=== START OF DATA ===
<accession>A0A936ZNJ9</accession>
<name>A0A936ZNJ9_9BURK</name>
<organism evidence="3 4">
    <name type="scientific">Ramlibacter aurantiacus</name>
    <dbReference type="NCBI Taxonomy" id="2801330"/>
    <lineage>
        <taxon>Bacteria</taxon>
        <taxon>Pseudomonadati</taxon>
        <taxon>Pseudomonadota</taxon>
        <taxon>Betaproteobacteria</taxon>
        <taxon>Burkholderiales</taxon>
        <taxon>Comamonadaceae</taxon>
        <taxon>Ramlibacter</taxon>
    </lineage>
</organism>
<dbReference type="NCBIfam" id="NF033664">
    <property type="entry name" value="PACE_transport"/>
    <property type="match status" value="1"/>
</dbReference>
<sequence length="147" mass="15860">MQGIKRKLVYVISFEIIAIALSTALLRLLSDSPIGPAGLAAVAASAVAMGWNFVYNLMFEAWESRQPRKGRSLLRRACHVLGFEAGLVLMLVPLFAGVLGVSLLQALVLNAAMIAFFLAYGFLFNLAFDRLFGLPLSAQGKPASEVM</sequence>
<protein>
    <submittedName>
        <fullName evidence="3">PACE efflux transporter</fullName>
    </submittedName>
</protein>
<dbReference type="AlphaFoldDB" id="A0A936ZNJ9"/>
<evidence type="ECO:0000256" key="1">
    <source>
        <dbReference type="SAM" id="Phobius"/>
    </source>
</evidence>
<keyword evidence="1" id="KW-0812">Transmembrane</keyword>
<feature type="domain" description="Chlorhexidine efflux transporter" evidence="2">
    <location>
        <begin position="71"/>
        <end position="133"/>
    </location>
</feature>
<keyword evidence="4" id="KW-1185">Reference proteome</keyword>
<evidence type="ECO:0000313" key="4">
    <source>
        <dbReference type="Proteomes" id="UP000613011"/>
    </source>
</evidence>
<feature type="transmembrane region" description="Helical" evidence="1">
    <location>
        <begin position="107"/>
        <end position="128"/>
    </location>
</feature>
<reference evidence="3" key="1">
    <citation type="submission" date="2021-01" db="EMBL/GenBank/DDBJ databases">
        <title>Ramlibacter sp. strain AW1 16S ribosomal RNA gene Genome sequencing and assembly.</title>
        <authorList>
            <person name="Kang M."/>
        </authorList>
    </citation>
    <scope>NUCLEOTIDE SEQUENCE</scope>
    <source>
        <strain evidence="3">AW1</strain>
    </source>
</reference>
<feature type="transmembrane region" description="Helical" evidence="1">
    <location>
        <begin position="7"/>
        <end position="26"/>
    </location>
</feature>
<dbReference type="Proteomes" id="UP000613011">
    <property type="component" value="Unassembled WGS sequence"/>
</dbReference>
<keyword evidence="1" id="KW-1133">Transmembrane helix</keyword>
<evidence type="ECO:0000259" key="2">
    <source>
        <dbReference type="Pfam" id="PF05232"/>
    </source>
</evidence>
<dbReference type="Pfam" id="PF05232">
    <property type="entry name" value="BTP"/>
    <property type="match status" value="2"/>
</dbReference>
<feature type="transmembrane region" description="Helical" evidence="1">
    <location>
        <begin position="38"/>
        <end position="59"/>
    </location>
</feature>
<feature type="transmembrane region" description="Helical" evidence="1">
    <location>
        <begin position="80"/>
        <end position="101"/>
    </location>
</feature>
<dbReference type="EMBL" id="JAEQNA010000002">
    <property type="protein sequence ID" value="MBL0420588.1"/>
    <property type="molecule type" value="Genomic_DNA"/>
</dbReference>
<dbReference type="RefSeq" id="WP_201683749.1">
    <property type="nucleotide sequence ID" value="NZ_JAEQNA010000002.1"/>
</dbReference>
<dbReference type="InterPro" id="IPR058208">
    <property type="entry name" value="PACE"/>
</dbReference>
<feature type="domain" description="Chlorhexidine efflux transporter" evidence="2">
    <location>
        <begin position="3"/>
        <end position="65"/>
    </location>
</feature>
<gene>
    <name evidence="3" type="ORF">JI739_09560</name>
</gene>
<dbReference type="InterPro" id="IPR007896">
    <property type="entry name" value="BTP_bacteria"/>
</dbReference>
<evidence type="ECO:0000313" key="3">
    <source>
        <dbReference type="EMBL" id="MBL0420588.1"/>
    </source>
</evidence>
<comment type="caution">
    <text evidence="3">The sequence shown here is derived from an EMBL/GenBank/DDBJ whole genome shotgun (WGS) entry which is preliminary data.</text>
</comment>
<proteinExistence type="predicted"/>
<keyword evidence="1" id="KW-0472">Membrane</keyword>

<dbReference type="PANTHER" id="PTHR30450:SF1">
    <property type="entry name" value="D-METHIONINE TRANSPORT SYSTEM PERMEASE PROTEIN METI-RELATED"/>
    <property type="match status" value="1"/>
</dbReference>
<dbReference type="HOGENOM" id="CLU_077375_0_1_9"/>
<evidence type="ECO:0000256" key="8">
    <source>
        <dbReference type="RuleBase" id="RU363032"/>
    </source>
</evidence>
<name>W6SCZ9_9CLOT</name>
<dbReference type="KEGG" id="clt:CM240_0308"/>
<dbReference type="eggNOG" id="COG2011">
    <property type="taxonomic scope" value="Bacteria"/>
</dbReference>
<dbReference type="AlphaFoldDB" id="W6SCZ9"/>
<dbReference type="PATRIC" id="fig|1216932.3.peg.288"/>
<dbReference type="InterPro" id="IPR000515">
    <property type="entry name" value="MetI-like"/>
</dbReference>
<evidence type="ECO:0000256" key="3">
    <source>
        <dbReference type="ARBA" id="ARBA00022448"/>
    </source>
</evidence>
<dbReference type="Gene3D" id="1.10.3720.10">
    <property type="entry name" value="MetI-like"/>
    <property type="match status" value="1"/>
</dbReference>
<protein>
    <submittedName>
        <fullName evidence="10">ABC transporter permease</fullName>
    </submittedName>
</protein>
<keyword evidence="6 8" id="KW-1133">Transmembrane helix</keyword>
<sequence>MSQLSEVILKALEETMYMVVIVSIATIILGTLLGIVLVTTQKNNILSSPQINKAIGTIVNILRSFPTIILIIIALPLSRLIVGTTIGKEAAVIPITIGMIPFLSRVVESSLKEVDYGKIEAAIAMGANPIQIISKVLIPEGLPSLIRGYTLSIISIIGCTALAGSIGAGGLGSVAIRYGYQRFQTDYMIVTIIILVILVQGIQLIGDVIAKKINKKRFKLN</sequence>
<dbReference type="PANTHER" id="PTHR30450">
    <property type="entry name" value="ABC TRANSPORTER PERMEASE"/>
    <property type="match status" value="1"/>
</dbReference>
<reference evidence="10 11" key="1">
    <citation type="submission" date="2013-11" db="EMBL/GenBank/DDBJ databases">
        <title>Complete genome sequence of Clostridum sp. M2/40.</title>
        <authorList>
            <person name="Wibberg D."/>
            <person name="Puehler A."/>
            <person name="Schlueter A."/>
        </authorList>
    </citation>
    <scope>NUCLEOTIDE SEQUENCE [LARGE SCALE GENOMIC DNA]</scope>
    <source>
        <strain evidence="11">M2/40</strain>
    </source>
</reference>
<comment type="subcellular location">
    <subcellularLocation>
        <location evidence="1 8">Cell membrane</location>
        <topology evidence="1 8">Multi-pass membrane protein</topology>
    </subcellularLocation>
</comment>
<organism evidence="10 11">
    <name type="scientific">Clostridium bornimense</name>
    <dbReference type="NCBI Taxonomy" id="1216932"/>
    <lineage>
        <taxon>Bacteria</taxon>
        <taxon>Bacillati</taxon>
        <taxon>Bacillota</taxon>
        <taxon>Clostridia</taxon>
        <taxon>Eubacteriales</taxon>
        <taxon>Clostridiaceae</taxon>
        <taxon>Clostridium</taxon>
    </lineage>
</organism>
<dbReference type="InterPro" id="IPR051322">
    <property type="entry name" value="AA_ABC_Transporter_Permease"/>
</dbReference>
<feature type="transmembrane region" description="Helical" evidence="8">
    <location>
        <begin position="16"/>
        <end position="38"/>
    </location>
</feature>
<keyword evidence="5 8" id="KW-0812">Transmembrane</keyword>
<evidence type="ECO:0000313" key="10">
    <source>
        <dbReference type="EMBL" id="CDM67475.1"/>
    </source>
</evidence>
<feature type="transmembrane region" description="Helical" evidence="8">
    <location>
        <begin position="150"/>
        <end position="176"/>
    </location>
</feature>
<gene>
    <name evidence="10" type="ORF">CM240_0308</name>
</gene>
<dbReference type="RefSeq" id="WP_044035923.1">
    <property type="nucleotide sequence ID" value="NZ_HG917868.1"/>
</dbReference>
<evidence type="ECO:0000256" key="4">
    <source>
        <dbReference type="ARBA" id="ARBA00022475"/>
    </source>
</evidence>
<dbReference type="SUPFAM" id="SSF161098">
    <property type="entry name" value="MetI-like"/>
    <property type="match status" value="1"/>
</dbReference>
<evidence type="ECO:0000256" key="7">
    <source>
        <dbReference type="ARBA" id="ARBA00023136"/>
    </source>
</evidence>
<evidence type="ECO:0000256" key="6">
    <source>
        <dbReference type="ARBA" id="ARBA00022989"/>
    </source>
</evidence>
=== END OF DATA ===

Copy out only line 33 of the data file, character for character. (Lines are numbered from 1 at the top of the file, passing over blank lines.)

<feature type="domain" description="Chlorhexidine efflux transporter" evidence="2">